Related topics: solar cells · energy · solar panels · electricity · megawatts

Antigravity water transport system inspired by trees

Efficiently moving water upward against gravity is a major feat of human engineering, yet one that trees have mastered for hundreds of millions of years. In a new study, researchers have designed a tree-inspired water transport ...

Coffee-based colloids for direct solar absorption

Solar energy is one of the most promising resources to help reduce fossil fuel consumption and mitigate greenhouse gas emissions to power a sustainable future. Devices presently in use to convert solar energy into thermal ...

Solar battery receives 20% of its energy from the sun

(Phys.org)—Last October, researchers at Ohio State demonstrated the world's first solar battery—a solar cell and a lithium-oxygen (Li-O2) battery combined into a single device. The main attraction of the solar battery ...

Two-dimensional material seems to disappear, but doesn't

(Phys.org)—When exposed to air, a luminescent 2D material called molybdenum telluride (MoTe2) appears to decompose within a couple days, losing its optical contrast and becoming virtually transparent. But when scientists ...

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Solar energy

Solar energy is the radiant light and heat from the Sun that has been harnessed by humans since ancient times using a range of ever-evolving technologies. Solar radiation along with secondary solar resources such as wind and wave power, hydroelectricity and biomass account for most of the available renewable energy on Earth. Only a minuscule fraction of the available solar energy is used.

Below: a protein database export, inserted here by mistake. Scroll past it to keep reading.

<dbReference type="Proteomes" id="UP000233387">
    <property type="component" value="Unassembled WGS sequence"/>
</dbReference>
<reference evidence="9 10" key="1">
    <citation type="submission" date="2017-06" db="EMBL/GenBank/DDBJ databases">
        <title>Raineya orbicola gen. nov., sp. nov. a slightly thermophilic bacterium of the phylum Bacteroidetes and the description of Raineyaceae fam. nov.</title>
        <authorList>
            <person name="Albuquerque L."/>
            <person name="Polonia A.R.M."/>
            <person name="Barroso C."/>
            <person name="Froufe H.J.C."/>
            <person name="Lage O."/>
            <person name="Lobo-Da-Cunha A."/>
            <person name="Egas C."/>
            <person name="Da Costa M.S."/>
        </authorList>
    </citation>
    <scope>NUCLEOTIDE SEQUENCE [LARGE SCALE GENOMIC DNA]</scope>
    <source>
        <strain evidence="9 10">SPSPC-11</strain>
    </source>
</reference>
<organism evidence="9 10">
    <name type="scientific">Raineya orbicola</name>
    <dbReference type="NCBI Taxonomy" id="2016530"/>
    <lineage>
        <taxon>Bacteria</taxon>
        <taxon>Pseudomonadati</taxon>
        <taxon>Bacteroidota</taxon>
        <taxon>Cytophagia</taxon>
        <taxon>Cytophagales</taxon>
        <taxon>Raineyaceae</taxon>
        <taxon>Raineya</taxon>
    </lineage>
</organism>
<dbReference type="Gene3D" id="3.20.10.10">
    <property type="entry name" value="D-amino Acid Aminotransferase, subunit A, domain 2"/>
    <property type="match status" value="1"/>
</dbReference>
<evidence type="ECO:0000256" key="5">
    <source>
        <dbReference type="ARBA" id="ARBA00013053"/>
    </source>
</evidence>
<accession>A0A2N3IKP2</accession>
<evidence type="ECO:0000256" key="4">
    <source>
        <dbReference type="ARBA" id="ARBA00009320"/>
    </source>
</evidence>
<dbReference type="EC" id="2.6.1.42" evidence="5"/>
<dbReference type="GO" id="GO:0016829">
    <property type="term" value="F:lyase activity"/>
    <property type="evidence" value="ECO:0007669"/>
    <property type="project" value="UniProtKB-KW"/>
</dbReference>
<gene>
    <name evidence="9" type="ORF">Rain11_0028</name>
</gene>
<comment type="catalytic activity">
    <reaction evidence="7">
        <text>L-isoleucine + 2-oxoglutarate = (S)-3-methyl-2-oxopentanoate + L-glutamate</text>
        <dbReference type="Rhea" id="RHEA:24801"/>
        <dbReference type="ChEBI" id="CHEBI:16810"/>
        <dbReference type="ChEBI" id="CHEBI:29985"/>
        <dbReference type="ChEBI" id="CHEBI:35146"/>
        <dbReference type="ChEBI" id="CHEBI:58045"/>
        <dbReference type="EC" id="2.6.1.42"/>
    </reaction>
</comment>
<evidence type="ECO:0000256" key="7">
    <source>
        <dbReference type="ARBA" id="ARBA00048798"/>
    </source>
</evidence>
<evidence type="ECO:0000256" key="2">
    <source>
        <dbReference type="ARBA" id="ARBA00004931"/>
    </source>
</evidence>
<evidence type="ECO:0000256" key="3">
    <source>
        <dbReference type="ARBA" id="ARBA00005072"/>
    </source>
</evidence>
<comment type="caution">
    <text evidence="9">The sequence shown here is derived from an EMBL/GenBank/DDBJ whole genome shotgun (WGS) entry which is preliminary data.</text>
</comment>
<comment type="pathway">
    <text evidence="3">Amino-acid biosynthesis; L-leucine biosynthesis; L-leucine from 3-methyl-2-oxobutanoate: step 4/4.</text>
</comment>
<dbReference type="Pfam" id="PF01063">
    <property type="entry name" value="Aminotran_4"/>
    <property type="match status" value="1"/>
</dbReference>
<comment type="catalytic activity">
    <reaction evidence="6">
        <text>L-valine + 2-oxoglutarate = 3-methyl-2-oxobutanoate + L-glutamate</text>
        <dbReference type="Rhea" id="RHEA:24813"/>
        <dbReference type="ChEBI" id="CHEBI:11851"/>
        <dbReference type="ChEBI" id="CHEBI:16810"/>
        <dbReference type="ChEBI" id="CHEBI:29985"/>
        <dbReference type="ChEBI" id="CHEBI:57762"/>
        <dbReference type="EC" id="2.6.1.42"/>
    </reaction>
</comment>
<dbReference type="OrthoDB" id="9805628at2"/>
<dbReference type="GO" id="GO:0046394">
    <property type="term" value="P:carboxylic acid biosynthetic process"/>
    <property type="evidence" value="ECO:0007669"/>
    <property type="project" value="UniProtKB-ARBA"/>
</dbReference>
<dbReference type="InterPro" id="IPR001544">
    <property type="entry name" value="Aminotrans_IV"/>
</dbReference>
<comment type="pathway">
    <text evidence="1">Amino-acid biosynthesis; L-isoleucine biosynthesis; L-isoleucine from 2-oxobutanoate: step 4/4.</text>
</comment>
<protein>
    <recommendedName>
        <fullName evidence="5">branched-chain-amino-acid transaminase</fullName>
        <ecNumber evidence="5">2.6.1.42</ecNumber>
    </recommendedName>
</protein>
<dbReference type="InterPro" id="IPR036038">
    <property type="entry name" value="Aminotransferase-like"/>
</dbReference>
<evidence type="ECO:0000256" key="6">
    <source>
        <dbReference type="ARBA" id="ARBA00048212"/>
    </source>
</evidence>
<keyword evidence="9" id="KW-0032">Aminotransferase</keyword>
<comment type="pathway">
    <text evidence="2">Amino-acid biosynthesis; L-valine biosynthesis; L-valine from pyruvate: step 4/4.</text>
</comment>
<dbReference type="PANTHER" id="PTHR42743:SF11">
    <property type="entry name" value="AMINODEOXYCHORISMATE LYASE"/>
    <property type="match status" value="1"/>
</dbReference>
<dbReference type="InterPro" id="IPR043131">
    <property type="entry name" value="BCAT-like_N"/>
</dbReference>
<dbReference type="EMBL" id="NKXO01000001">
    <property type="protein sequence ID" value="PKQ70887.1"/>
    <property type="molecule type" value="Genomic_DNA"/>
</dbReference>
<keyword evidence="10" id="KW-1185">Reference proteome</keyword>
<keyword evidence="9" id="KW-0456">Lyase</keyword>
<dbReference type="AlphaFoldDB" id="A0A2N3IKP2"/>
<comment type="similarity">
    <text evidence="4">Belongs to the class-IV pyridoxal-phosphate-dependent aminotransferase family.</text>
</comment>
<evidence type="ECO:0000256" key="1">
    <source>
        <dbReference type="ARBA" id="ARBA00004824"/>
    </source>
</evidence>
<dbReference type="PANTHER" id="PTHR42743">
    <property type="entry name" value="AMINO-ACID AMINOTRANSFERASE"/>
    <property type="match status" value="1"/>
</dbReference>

Solar power provides electrical generation by means of heat engines or photovoltaics. Once converted, its uses are limited only by human ingenuity. A partial list of solar applications includes space heating and cooling through solar architecture, potable water via distillation and disinfection, daylighting, hot water, thermal energy for cooking, and high temperature process heat for industrial purposes.

Solar technologies are broadly characterized as either passive solar or active solar depending on the way they capture, convert and distribute sunlight. Active solar techniques include the use of photovoltaic panels and solar thermal collectors (with electrical or mechanical equipment) to convert sunlight into useful outputs. Passive solar techniques include orienting a building to the Sun, selecting materials with favorable thermal mass or light dispersing properties, and designing spaces that naturally circulate air.

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